This technical breakthrough — boggles the mind. 😉
19 September 2023
Tasmanian tiger RNA is first to be recovered from an extinct animal
Genetic sequences from a museum specimen offer fresh clues about the physiology of thylacines, which went extinct in the 1930s.
Black and white photo of two striped animals in a wire and wood enclosure.
A pair of Tasmanian tigers photographed at an Australian zoo in 1933.
For the first time, researchers have sequenced RNA from an extinct animal species — the Tasmanian tiger, or thylacine (Thylacinus cynocephalus).
Using muscle and skin samples from a 132-year-old museum specimen, scientists isolated millions of RNA sequences. This genetic material provides information about the animal’s genes and the proteins that were made in its cells and tissues. The findings, published in Genome Research 1, offer hope that RNA locked up in the world’s museum collections could provide new insights into long-dead species.
Being able to look at RNA in particular “opens up a whole new potential source of information”, says Oliver Smith, a geneticist at the medical-diagnostics company Micropathology in Coventry, UK. “As opposed to looking at what a genome is, we can look at what the genome does.”
The Tasmanian tiger was a carnivorous marsupial that lived on the island of Tasmania in southeast Australia. The last known Tasmanian tiger died in captivity in 1936, but a handful of specimens have been preserved in museums.
Researchers studied thylacine remains that had been stored at the Stockholm Natural History Museum since 1891. They collected three muscle samples and three skin samples, each weighing about 80 milligrams.
Obtaining RNA from historical samples is challenging because unlike DNA — which is highly stable and has been extracted from extinct species that lived more than one million years ago — RNA rapidly breaks down into smaller fragments. “Outside of living cells, it’s believed to be degraded or destroyed in minutes,” says study co-author Marc Friedländer, a geneticist at Stockholm University.
The team developed a protocol specifically for extracting ancient RNA from tissue samples, adapting standard methods that are used on fresher samples. Nevertheless, “it was surprising that we found these authentic RNA sequences in this mummified Tasmanian tiger”, says Friedländer.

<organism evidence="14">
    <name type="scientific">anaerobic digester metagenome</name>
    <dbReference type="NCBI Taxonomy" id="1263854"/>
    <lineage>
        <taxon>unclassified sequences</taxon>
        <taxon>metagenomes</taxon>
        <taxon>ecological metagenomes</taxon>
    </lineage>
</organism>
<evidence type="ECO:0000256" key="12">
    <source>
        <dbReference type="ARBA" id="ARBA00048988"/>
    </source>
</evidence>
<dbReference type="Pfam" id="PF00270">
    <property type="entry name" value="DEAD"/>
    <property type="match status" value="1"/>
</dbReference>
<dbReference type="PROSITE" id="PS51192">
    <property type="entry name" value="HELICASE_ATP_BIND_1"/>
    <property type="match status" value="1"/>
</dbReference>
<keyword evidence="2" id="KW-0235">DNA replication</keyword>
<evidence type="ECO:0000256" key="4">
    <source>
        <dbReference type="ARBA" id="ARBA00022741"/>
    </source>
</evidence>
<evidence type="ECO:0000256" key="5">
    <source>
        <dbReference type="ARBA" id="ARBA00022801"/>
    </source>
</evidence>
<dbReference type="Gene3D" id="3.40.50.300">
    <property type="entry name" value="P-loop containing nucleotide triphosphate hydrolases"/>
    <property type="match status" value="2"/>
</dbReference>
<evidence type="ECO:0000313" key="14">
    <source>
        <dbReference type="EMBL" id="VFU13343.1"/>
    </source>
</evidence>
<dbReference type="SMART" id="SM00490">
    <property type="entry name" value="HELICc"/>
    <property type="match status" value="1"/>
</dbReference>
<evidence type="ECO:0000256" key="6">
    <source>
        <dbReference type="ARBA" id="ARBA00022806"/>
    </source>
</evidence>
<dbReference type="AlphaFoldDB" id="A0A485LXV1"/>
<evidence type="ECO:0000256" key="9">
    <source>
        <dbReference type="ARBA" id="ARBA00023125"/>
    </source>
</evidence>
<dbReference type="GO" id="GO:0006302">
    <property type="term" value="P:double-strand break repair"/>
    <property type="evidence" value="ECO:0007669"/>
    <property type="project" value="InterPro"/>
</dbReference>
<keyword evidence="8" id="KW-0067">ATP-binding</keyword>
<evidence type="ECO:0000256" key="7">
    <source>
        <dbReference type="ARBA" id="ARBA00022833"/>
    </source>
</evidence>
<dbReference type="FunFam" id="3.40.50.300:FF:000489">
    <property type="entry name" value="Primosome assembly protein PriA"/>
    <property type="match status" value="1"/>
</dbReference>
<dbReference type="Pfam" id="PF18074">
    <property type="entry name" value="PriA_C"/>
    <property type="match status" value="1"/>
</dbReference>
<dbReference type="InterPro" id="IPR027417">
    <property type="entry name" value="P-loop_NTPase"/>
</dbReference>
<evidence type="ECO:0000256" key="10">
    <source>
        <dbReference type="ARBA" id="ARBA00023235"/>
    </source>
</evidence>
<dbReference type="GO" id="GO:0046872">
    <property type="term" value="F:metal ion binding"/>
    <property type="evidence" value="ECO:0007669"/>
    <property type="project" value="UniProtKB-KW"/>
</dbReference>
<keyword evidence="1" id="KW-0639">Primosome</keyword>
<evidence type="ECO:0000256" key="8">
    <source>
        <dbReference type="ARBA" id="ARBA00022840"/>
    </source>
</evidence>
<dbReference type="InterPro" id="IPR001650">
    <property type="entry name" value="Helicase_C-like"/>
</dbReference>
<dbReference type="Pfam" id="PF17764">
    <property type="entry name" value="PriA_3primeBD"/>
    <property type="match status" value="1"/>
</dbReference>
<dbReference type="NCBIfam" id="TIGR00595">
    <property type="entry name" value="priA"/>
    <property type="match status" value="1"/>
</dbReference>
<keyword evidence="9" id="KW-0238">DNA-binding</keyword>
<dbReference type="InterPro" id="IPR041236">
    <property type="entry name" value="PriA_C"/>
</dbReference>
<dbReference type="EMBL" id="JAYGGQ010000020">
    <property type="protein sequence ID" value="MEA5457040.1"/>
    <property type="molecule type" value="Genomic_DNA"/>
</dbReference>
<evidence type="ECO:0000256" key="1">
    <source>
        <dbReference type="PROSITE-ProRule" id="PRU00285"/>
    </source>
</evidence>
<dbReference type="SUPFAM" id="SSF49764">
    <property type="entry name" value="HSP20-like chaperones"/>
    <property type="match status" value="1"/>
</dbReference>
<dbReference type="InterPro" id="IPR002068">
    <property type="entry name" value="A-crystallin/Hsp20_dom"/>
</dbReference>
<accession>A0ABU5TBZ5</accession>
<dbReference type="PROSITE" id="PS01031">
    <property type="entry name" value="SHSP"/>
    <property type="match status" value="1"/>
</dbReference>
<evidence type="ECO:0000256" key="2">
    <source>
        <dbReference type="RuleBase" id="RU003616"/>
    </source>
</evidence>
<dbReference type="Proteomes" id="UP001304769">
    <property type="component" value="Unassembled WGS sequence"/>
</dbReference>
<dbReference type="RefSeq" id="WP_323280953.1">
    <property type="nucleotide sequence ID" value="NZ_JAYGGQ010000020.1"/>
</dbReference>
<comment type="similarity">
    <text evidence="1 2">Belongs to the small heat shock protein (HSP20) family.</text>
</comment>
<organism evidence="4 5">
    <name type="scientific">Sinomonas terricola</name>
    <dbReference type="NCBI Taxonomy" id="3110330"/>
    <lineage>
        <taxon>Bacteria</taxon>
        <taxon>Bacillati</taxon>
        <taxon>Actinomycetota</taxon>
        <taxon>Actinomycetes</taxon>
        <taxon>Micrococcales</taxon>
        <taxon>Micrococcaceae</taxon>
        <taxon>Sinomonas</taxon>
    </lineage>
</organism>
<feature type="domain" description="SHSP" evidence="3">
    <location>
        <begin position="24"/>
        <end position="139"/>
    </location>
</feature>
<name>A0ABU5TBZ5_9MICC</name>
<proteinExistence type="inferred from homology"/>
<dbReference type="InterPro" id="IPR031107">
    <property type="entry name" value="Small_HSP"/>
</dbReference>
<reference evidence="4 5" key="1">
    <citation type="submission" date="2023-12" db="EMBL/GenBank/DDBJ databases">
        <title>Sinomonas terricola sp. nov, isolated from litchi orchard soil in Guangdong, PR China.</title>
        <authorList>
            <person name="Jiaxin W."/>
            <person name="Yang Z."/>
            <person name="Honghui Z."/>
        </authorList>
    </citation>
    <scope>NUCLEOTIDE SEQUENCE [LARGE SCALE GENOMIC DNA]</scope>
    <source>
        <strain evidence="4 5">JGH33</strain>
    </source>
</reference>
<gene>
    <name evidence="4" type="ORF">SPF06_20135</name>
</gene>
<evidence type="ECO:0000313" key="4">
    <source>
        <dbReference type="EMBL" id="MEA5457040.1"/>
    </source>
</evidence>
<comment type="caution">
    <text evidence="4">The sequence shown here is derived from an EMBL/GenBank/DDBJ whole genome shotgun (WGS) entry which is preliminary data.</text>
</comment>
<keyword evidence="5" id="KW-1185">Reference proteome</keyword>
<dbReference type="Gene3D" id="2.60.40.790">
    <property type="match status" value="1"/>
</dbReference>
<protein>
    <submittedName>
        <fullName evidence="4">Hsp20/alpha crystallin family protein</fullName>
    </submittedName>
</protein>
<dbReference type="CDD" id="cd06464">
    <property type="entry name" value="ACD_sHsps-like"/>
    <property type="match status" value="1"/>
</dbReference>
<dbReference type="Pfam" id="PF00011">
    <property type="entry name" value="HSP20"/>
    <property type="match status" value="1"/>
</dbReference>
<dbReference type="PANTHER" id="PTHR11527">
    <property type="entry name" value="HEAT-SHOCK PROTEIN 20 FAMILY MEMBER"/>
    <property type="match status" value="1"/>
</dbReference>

The researchers extracted and purified 81.9 million and 223.6 million RNA fragments from the thylacine’s muscle and skin, respectively. After removing duplicates and very short sequences, they identified 1.5 million RNA sequences from muscle tissue and 2.8 million from skin.
RNA provides information about how gene expression varies between tissues, says co-author Emilio Mármol-Sánchez, a computational biologist at Stockholm University.
In the muscle samples, the research team found sequences corresponding to 236 genes, including some that code for actin and titin — proteins that enable muscles to stretch and contract. In the skin samples, they found sequences corresponding to 270 genes, including the one that encodes the structural protein keratin.
The researchers also found a small number of RNA molecules from viruses that lived in or infected the Tasmanian tiger. Being able to trace and recover these molecules opens the door to studying ancient viruses, says Hannes Schroeder, an ancient-DNA researcher at the University of Copenhagen.
The study of ancient DNA is well established, but ancient RNA sequencing is still underdeveloped, says Smith. This study, he adds, “is giving a new life into a field which is under-represented and under-rated”. He hopes to see future studies routinely combine both DNA and RNA sequencing.
Mármol-Sánchez, E. et al. Genome Res. https://doi.org/10.1101/gr.277663.123 (2023).